The N.C. House of Representatives slammed the brakes on legal 75 mph speed limits Thursday, after the N.C. Senate had taken speedy, bipartisan steps in favor of the initiative earlier this year.
The bill — amended from the Senate’s version — would have directed the N.C. Department of Transportation to study the higher speeds on four approved highways in the state, but it failed on the House floor by a 44-64 vote.
The Senate passed the original bill in April by an overwhelming 45-1 margin — an impressive degree of bipartisan agreement on a controversial issue.
Kristin Nevels, a spokeswoman for the Insurance Institute for Highway Safety, said the risks of increasing speed limits almost always outweigh the benefits, leading to more motor vehicle injuries and deaths.
A 2002 study done by the institute found states that increased speed limits to 75 mph saw 38 percent more deaths per million vehicle miles traveled than expected.
“Our research proves that increased speed limits means a greater crash rate,” Nevels said. “That’s the main issue. It’s not a wise choice for states to make.”
The Department of Transportation would have had until Jan. 31 of next year to conduct the study and report back to the General Assembly’s joint legislative transportation oversight committee on the findings.
The Senate’s initial legislation would have made North Carolina the 17th state to have 75 mph speed limits on certain roads.
Some UNC students said they were somewhat optimistic about the idea — especially at the prospect of a shorter drive to Chapel Hill from their hometown, if Interstate 40 were to have its maximum speed raised.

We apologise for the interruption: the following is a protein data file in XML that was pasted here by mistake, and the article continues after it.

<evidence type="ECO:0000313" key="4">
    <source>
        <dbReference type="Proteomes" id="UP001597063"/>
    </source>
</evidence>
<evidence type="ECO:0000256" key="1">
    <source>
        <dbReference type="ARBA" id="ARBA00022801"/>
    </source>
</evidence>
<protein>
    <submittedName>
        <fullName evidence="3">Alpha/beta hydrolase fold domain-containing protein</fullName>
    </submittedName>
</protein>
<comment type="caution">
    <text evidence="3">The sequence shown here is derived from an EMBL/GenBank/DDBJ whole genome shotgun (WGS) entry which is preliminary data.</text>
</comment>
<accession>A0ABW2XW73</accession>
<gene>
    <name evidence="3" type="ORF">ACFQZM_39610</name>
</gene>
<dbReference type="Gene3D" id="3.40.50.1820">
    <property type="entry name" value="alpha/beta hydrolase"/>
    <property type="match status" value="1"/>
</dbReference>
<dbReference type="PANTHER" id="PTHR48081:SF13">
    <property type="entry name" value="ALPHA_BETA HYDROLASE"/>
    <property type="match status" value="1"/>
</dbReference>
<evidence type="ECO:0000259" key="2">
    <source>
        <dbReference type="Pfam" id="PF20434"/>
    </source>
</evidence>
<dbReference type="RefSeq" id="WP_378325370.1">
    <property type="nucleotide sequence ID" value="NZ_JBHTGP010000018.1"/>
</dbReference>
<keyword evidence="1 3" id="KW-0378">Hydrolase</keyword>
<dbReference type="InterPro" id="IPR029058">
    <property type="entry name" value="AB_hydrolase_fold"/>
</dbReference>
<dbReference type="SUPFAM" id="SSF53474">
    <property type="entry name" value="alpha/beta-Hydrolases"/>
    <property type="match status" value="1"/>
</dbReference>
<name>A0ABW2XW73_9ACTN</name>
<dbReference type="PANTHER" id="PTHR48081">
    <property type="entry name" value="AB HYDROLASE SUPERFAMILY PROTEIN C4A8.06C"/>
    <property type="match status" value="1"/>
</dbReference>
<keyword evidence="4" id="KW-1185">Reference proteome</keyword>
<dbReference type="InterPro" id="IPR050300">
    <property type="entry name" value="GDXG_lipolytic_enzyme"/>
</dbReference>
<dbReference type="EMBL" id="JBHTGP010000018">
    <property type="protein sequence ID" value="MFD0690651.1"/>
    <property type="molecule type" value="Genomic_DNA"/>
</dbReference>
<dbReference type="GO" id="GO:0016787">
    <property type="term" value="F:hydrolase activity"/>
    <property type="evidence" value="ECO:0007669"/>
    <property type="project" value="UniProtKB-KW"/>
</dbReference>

UNC sophomore Joe Baldock, who lives outside Raleigh, said he would have appreciated a way of traveling back and forth to campus more efficiently.
“The 65 mph (limit on I-40) is really troublesome,” Baldock said.
Though freshman Jessie Vohwinkel has a short drive to school from her home in Chapel Hill, she said an increase would have shortened her current 35-minute commute to work.
But she echoed concerns of legislators in the House, saying she is worried that motorists who now drive 75 mph anyway would continue to speed well above the new limit.
“I think it (would) basically save some people from tickets,” Vohwinkel said. “There’s a limit to what’s safe and what’s not.”
Nevels said increasing speed limits can often be a politically popular move for legislators.
She said supporters argue that roads have been updated to manage higher speeds — but she said safer roads and cars do not necessarily prevent high-speed accidents.
“The laws of physics are still the same,” she said. “The faster you go, the harder it is to stop and the more likely you are to have a dangerous crash.”
North Carolina is one of 35 states with a maximum speed of at least 70 mph.
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